How I Found My Voice in Writing


My Very Own American Idol Moment

I’ve always harbored a secret dream of becoming a singer. There, I’ve said it. I know, I know. Not only is it a bit late in the game for me, but the truth is I would much rather write. Still, every time I tune into American Idol, I picture myself on stage, taking my bow in front of an applauding audience. My husband and my kids tease me about it. They’ll say, “you could have sung that much better, couldn’t you, mom?” And I go along and agree, even though according to them, I have no voice whatsoever. None. (My dogs have been known to howl along with me when I sing.)

So imagine my surprise a few years ago when I found myself facing a panel of judges, American- Idol style. The difference, however, was that this was not a singing competition, but a writers’ seminar. I was attending the San Diego Writers Conference and had registered for a class called, ‘The Slush Pile’. The panel of judges?–three editors from one of the largest publishing houses in the country. To attend this class, every participant had to bring the first page of their novel, and a pile of those now rested on the table waiting to be read out loud and judged.

Let me admit right here, I walked in with dreams of the judges reading my first page, breaking into spontaneous applause and immediately signing me up to a book deal. I took my seat bursting with anticipation.
The first judge on the right, a pretty girl decades younger than me, picked up one page and read the first line—only the first line—and set it back down with a grimace.
“Slush pile,” she announced. The two other editors nodded in agreement while she went on to tear that sentence apart. Now, I, kind person that I am, had sort of liked that first sentence. Okay, so maybe it wasn’t the opening line of A Tale of Two Cities, but it was nice enough. As the editors explained, though, they get hundreds of manuscripts every week, and if the first sentence doesn’t grab their attention, that manuscript is dumped. Yikes.

I slipped lower and lower into my seat as I witnessed the stack grow smaller and the critiques more severe. I’d worked long and hard to write my novel and the last thing I wanted to hear was that my writing was lousy—that I was the writer’s version of American Idol’s contestant William Hung. (Remember him? She bangs. She bangs.) At that moment, the pretty girl on the right picked up a page and read the title. It was mine. I cringed. She read the first line, but, to my surprise she continued reading. In fact, she read all the way down to the bottom of the page and only then did she slap it back down onto the table.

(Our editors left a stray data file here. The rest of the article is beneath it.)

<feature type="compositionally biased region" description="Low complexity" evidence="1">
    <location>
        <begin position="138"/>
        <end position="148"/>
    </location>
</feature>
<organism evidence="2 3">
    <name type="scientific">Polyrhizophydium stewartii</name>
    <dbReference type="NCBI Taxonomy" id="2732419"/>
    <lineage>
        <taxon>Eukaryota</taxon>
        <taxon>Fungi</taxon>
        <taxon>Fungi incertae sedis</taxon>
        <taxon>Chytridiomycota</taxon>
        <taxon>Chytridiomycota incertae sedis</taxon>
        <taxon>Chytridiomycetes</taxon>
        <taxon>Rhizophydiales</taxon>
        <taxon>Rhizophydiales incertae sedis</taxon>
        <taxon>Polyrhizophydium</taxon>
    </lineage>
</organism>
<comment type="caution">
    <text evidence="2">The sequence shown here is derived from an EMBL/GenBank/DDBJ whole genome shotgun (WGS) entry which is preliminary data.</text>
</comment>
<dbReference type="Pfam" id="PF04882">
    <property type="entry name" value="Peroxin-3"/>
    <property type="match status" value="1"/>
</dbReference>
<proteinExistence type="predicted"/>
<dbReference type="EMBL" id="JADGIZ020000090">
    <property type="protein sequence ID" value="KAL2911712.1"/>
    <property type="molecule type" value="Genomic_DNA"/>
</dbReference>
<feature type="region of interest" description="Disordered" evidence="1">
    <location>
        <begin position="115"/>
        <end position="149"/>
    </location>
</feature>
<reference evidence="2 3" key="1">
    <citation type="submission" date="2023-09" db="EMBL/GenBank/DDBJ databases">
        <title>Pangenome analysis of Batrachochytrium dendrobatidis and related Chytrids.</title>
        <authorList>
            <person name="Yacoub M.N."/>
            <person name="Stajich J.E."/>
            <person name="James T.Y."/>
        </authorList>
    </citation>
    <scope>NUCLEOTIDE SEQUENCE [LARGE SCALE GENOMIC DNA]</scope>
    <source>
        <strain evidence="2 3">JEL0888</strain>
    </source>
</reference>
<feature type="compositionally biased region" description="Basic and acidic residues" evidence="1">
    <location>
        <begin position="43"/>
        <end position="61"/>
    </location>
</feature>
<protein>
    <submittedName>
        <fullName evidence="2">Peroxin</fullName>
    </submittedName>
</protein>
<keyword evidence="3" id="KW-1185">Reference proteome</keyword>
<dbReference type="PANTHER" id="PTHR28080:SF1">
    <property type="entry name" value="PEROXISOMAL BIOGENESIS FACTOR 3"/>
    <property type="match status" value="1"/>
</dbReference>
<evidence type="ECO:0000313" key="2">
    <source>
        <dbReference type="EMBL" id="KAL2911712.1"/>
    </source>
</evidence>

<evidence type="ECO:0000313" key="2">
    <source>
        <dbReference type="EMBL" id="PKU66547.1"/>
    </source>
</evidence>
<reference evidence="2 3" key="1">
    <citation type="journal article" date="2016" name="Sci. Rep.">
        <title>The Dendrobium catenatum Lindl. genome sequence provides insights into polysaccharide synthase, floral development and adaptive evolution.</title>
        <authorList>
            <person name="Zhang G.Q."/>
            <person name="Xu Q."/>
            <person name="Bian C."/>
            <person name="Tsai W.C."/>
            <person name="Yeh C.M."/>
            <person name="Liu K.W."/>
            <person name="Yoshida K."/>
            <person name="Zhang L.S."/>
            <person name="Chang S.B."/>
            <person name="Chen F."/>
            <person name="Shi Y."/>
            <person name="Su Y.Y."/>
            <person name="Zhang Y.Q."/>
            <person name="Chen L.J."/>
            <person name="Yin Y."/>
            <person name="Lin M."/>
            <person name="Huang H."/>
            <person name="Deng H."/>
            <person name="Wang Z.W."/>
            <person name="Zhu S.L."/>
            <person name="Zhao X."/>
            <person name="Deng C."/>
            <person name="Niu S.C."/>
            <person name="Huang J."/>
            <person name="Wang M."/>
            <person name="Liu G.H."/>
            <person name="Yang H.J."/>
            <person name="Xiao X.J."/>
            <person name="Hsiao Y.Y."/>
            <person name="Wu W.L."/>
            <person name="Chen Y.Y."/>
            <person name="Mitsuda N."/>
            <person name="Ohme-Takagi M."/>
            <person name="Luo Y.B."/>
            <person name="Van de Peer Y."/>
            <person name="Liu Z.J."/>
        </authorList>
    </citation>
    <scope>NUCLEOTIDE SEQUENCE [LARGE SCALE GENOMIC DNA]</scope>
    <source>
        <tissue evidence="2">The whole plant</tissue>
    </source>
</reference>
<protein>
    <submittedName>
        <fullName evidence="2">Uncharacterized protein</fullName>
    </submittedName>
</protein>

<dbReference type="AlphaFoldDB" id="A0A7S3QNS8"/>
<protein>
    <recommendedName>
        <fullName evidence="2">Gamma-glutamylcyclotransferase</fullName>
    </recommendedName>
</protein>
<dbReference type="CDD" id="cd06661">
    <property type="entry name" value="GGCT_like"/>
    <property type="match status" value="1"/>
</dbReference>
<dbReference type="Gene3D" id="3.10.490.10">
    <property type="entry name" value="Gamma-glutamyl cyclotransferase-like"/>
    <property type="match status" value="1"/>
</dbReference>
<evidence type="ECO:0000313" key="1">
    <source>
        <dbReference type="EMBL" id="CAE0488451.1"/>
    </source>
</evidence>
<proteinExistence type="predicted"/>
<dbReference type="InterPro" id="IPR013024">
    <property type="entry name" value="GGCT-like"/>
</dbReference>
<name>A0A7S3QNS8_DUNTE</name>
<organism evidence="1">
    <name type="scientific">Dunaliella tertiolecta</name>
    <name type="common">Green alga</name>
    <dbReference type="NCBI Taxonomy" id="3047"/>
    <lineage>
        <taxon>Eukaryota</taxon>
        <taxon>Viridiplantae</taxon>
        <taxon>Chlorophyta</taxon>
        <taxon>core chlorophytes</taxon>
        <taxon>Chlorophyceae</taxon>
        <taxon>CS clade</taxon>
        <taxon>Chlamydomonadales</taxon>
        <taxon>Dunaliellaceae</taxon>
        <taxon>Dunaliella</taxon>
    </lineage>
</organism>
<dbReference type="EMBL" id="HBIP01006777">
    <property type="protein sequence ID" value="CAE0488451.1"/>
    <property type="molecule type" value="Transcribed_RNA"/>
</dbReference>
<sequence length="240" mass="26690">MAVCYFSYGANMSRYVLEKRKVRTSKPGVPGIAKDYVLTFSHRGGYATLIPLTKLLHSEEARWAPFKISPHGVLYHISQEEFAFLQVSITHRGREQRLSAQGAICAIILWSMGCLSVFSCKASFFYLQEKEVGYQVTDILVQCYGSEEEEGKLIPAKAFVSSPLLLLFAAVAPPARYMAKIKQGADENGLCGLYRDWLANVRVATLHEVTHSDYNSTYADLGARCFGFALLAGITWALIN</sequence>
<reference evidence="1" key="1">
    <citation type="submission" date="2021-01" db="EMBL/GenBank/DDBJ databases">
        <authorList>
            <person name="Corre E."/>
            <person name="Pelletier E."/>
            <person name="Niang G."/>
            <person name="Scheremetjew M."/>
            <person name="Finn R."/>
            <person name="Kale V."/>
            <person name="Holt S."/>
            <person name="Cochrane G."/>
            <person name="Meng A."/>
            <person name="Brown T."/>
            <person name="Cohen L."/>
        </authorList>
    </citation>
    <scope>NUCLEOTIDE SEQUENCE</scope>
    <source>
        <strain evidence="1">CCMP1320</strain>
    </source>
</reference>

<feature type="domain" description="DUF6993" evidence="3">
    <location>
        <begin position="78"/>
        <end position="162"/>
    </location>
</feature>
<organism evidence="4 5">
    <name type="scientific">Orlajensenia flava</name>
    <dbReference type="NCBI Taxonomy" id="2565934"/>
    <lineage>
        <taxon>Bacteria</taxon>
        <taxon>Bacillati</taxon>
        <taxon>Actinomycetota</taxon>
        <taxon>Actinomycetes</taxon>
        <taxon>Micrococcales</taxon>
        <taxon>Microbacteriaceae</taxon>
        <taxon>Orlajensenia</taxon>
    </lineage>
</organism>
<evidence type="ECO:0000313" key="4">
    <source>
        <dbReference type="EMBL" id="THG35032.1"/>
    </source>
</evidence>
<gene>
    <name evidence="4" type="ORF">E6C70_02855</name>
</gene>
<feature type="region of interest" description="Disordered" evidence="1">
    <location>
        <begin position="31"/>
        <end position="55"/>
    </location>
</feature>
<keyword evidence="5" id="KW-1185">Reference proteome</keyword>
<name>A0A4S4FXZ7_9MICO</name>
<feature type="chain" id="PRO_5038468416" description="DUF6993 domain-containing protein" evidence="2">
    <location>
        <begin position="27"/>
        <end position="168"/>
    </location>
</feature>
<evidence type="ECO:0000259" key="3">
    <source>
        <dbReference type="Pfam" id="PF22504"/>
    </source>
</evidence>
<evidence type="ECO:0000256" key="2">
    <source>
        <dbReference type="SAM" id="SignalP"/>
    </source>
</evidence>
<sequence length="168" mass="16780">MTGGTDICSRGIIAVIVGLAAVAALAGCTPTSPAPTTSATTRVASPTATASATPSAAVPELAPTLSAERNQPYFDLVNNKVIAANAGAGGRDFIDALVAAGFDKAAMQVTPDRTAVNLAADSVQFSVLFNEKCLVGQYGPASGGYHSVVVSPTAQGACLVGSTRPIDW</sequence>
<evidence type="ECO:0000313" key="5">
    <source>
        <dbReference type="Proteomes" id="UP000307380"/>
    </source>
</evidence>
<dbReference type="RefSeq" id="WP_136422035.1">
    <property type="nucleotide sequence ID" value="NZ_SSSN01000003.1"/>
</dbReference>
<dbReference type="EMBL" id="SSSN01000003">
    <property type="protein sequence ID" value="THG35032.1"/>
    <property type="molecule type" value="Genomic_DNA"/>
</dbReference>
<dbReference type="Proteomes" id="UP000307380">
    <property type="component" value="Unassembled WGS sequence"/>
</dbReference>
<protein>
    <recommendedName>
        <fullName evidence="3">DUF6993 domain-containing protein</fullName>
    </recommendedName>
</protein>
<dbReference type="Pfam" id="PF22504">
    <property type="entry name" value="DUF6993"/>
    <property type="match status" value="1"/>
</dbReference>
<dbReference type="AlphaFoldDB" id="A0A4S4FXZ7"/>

Uh, oh, I thought. Here it comes. “It’s great,” she exclaimed. “I want to read this novel.” The judge next to her, another pretty young girl, said, “whoever wrote this, send it to me.” The third editor said, “this author has a great voice.”
And for one brief shining moment, I was Carrie Underwood.
Since then, whenever my husband teases me about my singing voice, I lift my head up high and say, “according to a few top editors, I have a great voice. So there!”

In case you’re curious that first sentence read, ‘Call it intuition. Call it a sixth sense. Whatever. Somehow I just knew. The thing is, when a man gets ready to pop the question, he does a series of little things that give a pretty good idea of what he’s up to. ‘

That’s the opening line to “Getting Skinny,’ my fun new novel published this week by Carina Press. I would love to hear how you enjoy it.


Getting Skinny is available now!

Carina Press



5 thoughts on “How I Found My Voice in Writing”

  1. What a nice story! I’ve done some of those Story Idol panels at smaller cons, and the judges are tough.

  2. I still get excited remembering. At that point in my life I worried I’d missed my opportunity, that I was too old. I was in my early fifties, with a slew of successful careers behind me. I doubted I could start and succeed at yet another one—especially at my age. Isn’t that good news? For everybody out there who wonders if they maybe missed the boat, the answer is, it is NEVER too late.

  3. Steve Vera says:

    You do have a great voice, even in a blog. :) Thanks for sharing. I could be wrong, now, but of all the elements an author must master, I think voice is the one thing that can’t be taught. Congratulations!

  4. Great story, Monique. From nightmare to dream come true. It took guts to even sit through that panel, but it paid off. You keep on singing.

  5. HI Steve, Hi RObert,
    thank you both for such a nice comment. Silly isn’t it, how we authors thrive on our readers’ comments? I suppose it’s the only applause of which we’re aware.

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